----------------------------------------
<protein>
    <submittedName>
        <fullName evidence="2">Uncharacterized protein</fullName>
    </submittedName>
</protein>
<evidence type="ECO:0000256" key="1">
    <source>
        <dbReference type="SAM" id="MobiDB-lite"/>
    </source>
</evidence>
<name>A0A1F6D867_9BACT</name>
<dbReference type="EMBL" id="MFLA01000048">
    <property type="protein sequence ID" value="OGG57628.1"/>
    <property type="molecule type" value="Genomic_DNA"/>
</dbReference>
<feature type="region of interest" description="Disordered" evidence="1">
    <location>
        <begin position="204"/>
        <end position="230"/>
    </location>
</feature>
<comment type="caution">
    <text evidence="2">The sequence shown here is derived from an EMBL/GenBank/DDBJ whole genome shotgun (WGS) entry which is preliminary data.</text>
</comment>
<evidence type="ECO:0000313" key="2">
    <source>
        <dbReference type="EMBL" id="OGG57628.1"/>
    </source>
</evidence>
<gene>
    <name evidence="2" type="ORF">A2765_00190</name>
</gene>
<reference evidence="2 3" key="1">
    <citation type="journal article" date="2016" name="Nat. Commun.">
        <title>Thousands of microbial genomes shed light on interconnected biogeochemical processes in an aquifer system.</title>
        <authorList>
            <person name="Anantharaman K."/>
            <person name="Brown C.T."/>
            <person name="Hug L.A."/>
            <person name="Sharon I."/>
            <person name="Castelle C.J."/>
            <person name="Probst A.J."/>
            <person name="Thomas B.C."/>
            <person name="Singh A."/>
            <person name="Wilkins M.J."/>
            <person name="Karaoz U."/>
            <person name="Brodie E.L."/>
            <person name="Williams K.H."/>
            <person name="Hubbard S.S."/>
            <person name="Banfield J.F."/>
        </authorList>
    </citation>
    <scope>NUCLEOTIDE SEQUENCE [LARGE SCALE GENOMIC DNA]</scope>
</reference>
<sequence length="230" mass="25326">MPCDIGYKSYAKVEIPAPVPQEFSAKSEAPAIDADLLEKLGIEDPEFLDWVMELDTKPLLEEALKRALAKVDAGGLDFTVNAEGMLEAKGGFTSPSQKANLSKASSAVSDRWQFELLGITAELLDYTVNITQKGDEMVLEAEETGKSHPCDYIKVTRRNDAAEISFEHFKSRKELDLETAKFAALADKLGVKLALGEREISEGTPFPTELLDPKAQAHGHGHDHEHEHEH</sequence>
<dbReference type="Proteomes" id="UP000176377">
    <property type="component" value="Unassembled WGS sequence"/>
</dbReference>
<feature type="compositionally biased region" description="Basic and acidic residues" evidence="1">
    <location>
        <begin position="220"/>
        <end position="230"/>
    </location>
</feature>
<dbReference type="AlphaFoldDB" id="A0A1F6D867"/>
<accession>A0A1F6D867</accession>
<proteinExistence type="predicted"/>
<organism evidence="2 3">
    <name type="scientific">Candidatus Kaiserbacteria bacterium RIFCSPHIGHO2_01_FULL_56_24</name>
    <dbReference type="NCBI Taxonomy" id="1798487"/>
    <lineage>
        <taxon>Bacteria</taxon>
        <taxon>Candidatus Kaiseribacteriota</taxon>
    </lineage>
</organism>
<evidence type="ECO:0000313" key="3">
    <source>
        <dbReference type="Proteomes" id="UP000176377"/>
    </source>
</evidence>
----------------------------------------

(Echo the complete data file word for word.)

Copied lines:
<protein>
    <submittedName>
        <fullName evidence="2">Uncharacterized protein</fullName>
    </submittedName>
</protein>
<evidence type="ECO:0000256" key="1">
    <source>
        <dbReference type="SAM" id="MobiDB-lite"/>
    </source>
</evidence>
<name>A0A1F6D867_9BACT</name>
<dbReference type="EMBL" id="MFLA01000048">
    <property type="protein sequence ID" value="OGG57628.1"/>
    <property type="molecule type" value="Genomic_DNA"/>
</dbReference>
<feature type="region of interest" description="Disordered" evidence="1">
    <location>
        <begin position="204"/>
        <end position="230"/>
    </location>
</feature>
<comment type="caution">
    <text evidence="2">The sequence shown here is derived from an EMBL/GenBank/DDBJ whole genome shotgun (WGS) entry which is preliminary data.</text>
</comment>
<evidence type="ECO:0000313" key="2">
    <source>
        <dbReference type="EMBL" id="OGG57628.1"/>
    </source>
</evidence>
<gene>
    <name evidence="2" type="ORF">A2765_00190</name>
</gene>
<reference evidence="2 3" key="1">
    <citation type="journal article" date="2016" name="Nat. Commun.">
        <title>Thousands of microbial genomes shed light on interconnected biogeochemical processes in an aquifer system.</title>
        <authorList>
            <person name="Anantharaman K."/>
            <person name="Brown C.T."/>
            <person name="Hug L.A."/>
            <person name="Sharon I."/>
            <person name="Castelle C.J."/>
            <person name="Probst A.J."/>
            <person name="Thomas B.C."/>
            <person name="Singh A."/>
            <person name="Wilkins M.J."/>
            <person name="Karaoz U."/>
            <person name="Brodie E.L."/>
            <person name="Williams K.H."/>
            <person name="Hubbard S.S."/>
            <person name="Banfield J.F."/>
        </authorList>
    </citation>
    <scope>NUCLEOTIDE SEQUENCE [LARGE SCALE GENOMIC DNA]</scope>
</reference>
<sequence length="230" mass="25326">MPCDIGYKSYAKVEIPAPVPQEFSAKSEAPAIDADLLEKLGIEDPEFLDWVMELDTKPLLEEALKRALAKVDAGGLDFTVNAEGMLEAKGGFTSPSQKANLSKASSAVSDRWQFELLGITAELLDYTVNITQKGDEMVLEAEETGKSHPCDYIKVTRRNDAAEISFEHFKSRKELDLETAKFAALADKLGVKLALGEREISEGTPFPTELLDPKAQAHGHGHDHEHEHEH</sequence>
<dbReference type="Proteomes" id="UP000176377">
    <property type="component" value="Unassembled WGS sequence"/>
</dbReference>
<feature type="compositionally biased region" description="Basic and acidic residues" evidence="1">
    <location>
        <begin position="220"/>
        <end position="230"/>
    </location>
</feature>
<dbReference type="AlphaFoldDB" id="A0A1F6D867"/>
<accession>A0A1F6D867</accession>
<proteinExistence type="predicted"/>
<organism evidence="2 3">
    <name type="scientific">Candidatus Kaiserbacteria bacterium RIFCSPHIGHO2_01_FULL_56_24</name>
    <dbReference type="NCBI Taxonomy" id="1798487"/>
    <lineage>
        <taxon>Bacteria</taxon>
        <taxon>Candidatus Kaiseribacteriota</taxon>
    </lineage>
</organism>
<evidence type="ECO:0000313" key="3">
    <source>
        <dbReference type="Proteomes" id="UP000176377"/>
    </source>
</evidence>